GR:  From the article:  “One proponent of the “glyphosate is absolutely safe” narrative is former environmentalist/current environmental contrarian/sometime Monsanto consultant Dr. Patrick Moore, who was interviewed by filmmaker Paul Moreira for a French TV documentary. He not only insisted “[Roundup] is not dangerous to humans, he also said “You can drink a whole quart of it and it won’t hurt you.” But when Moreira said, “You want to drink some? We have some here,” Moore responded “I’d be happy to … not really, but I know it wouldn’t hurt me,” and walked off the set when Moreira repeated his offer, calling the him an “idiot.”

See on Scoop.itGarryRogers NatCon News

One in ten European wild bee species face extinction

One in ten European wild bee species face extinction

Source: www.wildlifearticles.co.uk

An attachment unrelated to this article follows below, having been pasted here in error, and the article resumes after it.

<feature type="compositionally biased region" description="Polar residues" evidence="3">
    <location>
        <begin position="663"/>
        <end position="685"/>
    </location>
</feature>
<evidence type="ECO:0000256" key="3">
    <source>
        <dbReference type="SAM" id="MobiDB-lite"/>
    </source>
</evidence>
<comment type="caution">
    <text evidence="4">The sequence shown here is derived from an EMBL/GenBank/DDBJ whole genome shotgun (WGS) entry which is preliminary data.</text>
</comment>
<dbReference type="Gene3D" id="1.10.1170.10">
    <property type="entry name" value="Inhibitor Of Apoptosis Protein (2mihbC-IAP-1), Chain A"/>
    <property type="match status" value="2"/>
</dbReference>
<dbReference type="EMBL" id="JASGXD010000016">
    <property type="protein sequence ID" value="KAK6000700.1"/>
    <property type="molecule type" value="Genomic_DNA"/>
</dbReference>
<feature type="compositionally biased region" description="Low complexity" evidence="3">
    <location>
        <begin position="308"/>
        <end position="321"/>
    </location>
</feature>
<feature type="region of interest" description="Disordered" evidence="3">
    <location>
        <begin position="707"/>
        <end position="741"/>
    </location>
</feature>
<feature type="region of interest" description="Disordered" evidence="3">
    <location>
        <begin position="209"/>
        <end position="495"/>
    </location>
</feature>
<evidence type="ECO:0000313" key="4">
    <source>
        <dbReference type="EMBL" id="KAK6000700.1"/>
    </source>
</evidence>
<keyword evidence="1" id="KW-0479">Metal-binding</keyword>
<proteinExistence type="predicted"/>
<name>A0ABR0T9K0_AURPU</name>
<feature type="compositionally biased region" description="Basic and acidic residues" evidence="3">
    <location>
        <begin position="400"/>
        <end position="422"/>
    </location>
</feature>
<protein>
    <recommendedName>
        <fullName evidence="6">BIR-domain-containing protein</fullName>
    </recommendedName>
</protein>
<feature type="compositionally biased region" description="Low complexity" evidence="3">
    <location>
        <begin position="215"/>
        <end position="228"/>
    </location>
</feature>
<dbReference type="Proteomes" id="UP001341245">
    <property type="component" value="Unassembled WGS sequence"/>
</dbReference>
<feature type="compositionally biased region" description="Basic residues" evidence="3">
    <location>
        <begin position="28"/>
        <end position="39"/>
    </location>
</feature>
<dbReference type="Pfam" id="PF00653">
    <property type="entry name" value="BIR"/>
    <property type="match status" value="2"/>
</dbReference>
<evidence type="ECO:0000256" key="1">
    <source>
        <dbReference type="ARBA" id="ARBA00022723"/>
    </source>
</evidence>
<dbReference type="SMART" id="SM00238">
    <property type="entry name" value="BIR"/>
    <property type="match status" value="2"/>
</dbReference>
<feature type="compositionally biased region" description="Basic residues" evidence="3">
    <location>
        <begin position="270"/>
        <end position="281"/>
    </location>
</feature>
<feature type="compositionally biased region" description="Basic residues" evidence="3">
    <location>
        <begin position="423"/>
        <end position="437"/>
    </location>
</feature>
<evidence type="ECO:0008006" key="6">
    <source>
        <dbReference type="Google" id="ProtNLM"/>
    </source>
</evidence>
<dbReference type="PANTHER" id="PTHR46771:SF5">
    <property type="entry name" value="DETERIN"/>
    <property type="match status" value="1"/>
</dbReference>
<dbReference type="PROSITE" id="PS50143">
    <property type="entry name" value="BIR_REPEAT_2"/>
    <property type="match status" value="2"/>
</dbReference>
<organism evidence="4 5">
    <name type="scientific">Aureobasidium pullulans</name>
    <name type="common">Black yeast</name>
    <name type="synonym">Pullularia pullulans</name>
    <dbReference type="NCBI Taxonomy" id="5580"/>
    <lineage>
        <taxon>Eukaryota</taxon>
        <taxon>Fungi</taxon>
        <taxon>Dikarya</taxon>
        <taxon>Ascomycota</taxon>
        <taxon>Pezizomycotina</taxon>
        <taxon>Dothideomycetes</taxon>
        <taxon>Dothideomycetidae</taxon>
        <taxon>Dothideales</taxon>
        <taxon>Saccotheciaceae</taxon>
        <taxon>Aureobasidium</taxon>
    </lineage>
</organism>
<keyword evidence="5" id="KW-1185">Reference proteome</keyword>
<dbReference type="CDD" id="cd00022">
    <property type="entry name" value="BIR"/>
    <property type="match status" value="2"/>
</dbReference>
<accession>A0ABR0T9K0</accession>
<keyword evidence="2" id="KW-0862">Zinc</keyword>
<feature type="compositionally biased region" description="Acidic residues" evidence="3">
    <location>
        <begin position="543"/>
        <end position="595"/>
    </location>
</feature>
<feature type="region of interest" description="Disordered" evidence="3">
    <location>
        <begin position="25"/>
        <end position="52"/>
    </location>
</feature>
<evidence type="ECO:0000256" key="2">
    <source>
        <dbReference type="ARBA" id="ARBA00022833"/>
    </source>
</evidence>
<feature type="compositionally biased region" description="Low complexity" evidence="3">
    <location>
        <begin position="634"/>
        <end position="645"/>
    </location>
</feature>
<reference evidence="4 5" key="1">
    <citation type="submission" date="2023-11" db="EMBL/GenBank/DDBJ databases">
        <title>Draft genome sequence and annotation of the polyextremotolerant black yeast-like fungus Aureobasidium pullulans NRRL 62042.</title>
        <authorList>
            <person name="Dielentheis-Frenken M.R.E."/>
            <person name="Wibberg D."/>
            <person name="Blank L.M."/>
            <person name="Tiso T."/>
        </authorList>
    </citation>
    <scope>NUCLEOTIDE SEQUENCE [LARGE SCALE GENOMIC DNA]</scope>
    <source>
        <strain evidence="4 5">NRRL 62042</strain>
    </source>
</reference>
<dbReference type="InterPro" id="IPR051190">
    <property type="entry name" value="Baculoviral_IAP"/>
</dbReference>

GR:  This is a global problem.  This morning I stood inhaling the sweet scent beneath the magnificent plumb tree that shades my bird garden bench, looked up into the countless fragrant blossoms, and listened in vain for the hum of working bees.  There was silence except for the distant hum of a truck on the road a mile away.  No movement amidst the thousands of blooms except for a single fly.

This is the worst spring for pollinators in the eighteen I’ve lived and worked at Coldwater Farm.  There were a few bees last month when the apricot bloomed, fewer when the willows bloomed, and now nothing in the plumbs.  We have a farm nearby, and I wonder if they are killing the bees with Monsanto GMO crops and pesticides.  If they aren’t, could the lawn and garden pesticides my neighbors are using cause the bees to disappear?

Monsanto’s Roundup system threatens extinction of monarch butterflies – report

Monsanto’s Roundup Ready system – a potent herbicide combined with genetically-modified seeds that can withstand it – has decimated the monarch butterfly’s only source of food in the Midwest, putting it on the edge of extinction, according to a new study.  Source: rt.com

GR:  Evidence indicates that Monsanto is the principal cause of declining bees and butterflies.  The article includes an interesting diagram showing the personnel overlap between Monsanto and the U. S. Government.